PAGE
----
Checking in with '09 pick Ohrnberger

FOXBOROUGH, Mass. -- The Patriots' 12-member 2009 draft class -- 13 if rookie free agent QB Brian Hoyer is included -- has been dissected and referenced in this blog several times in recent weeks.

The development of those players making the Year 1 to Year 2 jump is crucial to the team's success.

One player, in particular, is flying under the radar a bit. It's fourth-round draft choice Rich Ohrnberger, a guard/center from Penn State.

Patriots followers might remember that he was the player the Patriots selected after trading veteran cornerback Ellis Hobbs during the '09 draft. The team's aggressive move for him on draft day -- dealing two fifth-round picks acquired for Hobbs to move up in the fourth round -- seemed to speak volumes about the scouting report the team had on him.

Ohrnberger had a quiet rookie season, appearing in just three games, mostly on the field-goal protection unit. He had a few snaps at right guard against the Jets on Nov. 12.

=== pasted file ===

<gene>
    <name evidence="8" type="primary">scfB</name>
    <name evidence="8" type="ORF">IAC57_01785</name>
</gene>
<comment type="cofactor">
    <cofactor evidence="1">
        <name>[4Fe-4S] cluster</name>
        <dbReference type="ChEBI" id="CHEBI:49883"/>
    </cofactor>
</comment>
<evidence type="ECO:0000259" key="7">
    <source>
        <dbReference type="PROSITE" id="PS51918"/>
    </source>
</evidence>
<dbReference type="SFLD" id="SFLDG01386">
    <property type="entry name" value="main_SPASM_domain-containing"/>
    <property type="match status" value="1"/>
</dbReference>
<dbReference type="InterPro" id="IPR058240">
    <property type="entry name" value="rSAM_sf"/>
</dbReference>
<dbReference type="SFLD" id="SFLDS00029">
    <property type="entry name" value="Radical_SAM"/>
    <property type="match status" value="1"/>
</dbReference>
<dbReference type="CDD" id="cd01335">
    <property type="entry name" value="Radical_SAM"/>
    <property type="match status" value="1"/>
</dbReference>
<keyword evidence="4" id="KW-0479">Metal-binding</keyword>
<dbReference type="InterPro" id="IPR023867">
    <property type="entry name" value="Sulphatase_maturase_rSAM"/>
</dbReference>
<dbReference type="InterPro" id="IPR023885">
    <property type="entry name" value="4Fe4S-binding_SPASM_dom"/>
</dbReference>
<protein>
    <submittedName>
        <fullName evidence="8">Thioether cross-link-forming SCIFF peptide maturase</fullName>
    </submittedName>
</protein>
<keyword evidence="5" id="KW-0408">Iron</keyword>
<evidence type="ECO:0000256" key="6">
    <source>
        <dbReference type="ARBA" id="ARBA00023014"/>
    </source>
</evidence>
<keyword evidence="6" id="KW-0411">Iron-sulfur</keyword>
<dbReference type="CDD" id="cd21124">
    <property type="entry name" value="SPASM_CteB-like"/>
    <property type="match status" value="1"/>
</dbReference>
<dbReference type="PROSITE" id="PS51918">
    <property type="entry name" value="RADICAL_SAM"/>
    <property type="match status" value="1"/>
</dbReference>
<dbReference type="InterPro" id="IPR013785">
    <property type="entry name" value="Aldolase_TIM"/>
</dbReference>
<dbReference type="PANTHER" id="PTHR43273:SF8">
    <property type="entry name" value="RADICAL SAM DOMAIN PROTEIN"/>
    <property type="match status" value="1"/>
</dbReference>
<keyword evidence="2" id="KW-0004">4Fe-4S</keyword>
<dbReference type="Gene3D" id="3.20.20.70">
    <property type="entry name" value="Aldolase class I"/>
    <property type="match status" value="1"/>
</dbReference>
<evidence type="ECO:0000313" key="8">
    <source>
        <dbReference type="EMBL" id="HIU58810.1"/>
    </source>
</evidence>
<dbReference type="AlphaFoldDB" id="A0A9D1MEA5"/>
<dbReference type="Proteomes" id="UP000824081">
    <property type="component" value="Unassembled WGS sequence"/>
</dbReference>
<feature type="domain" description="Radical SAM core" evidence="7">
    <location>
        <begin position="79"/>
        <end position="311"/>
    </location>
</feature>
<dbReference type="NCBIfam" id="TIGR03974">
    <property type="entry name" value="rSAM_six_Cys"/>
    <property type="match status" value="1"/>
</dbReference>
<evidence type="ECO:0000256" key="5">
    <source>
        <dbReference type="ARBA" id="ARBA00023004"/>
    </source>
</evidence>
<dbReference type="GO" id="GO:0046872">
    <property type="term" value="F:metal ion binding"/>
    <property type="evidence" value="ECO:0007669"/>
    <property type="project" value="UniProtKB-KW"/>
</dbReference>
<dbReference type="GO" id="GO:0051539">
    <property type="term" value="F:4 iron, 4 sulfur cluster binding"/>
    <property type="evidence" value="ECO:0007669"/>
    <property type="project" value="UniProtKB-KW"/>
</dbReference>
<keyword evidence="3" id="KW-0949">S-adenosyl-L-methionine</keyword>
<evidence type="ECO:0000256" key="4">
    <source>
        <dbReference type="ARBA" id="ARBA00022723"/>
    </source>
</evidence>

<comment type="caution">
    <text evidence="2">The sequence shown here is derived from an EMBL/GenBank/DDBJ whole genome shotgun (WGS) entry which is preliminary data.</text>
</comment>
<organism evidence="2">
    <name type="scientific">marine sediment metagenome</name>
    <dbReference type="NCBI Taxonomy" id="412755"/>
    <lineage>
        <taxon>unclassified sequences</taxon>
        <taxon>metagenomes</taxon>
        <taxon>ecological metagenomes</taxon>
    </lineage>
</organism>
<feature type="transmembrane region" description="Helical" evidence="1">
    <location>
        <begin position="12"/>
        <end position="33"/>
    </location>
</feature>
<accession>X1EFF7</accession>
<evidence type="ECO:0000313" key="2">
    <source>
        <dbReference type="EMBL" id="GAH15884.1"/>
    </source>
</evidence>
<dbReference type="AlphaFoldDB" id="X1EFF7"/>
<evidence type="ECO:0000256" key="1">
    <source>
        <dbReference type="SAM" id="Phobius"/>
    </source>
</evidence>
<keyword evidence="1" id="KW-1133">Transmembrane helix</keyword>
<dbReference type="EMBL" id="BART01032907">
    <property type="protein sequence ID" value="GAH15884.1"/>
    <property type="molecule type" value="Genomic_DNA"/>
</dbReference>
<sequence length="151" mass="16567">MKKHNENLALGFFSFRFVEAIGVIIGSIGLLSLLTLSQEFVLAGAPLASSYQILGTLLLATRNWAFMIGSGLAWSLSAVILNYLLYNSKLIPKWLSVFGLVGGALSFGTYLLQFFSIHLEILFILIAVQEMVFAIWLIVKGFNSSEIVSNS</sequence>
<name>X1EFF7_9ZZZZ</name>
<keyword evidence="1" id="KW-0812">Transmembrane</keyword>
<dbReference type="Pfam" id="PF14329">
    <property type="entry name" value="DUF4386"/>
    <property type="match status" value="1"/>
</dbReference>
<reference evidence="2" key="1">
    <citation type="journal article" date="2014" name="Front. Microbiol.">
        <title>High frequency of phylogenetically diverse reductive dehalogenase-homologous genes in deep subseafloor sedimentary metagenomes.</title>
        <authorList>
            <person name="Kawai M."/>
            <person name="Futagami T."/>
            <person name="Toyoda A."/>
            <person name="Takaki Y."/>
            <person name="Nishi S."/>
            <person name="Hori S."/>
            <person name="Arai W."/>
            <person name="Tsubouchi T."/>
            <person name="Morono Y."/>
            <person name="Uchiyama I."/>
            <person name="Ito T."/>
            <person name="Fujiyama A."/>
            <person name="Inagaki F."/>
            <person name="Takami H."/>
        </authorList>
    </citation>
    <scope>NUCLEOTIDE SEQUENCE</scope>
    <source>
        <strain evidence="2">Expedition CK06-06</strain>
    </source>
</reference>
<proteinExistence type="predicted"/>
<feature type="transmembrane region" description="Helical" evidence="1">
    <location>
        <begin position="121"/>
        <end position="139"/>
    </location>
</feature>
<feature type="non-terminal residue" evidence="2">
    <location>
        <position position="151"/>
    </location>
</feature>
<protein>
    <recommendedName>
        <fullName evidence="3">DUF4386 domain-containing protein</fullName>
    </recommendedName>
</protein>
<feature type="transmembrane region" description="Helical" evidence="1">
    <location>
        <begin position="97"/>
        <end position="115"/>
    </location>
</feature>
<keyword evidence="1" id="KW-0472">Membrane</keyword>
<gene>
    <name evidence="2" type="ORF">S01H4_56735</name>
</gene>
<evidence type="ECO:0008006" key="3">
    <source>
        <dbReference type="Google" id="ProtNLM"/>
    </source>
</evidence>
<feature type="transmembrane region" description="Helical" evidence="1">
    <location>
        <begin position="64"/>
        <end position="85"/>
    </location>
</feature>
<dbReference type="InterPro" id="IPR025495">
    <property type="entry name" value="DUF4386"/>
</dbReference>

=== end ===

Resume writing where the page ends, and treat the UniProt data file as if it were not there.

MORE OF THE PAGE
Ohrnberger (6-2, 300) is now part of a mix of players vying to become the top interior backup to center Dan Koppen and guards Logan Mankins and Stephen Neal, or perhaps even challenge Koppen for the top job at center.

"This offseason has been a great progression for me as a football player," he said earlier this week. "I had some [physical] hurdles to get over to this offseason, some things I had to get taken care of, but I'm feeling great now. I've been here since January, just trying to be the best teammate and player I can be out here."

Ohrnberger, who played mostly left guard at Penn State, remains limited in team drills from his undisclosed physical ailment. Once he returns, he'll compete with Dan Connolly, Ryan Wendell, Ted Larsen and George Bussey for that top interior backup role. It's a role that has been important to the team in the past, such as 2003, when Russ Hochstein stepped in for Damien Woody at left guard in Super Bowl XXXVIII.

Ohrnberger has made it a point to focus on himself, and not the players he's competing against.

"They're all great players," he said. "The best and only thing I can do for myself is just concentrate on what I'm doing and try to be the best I can be on every snap."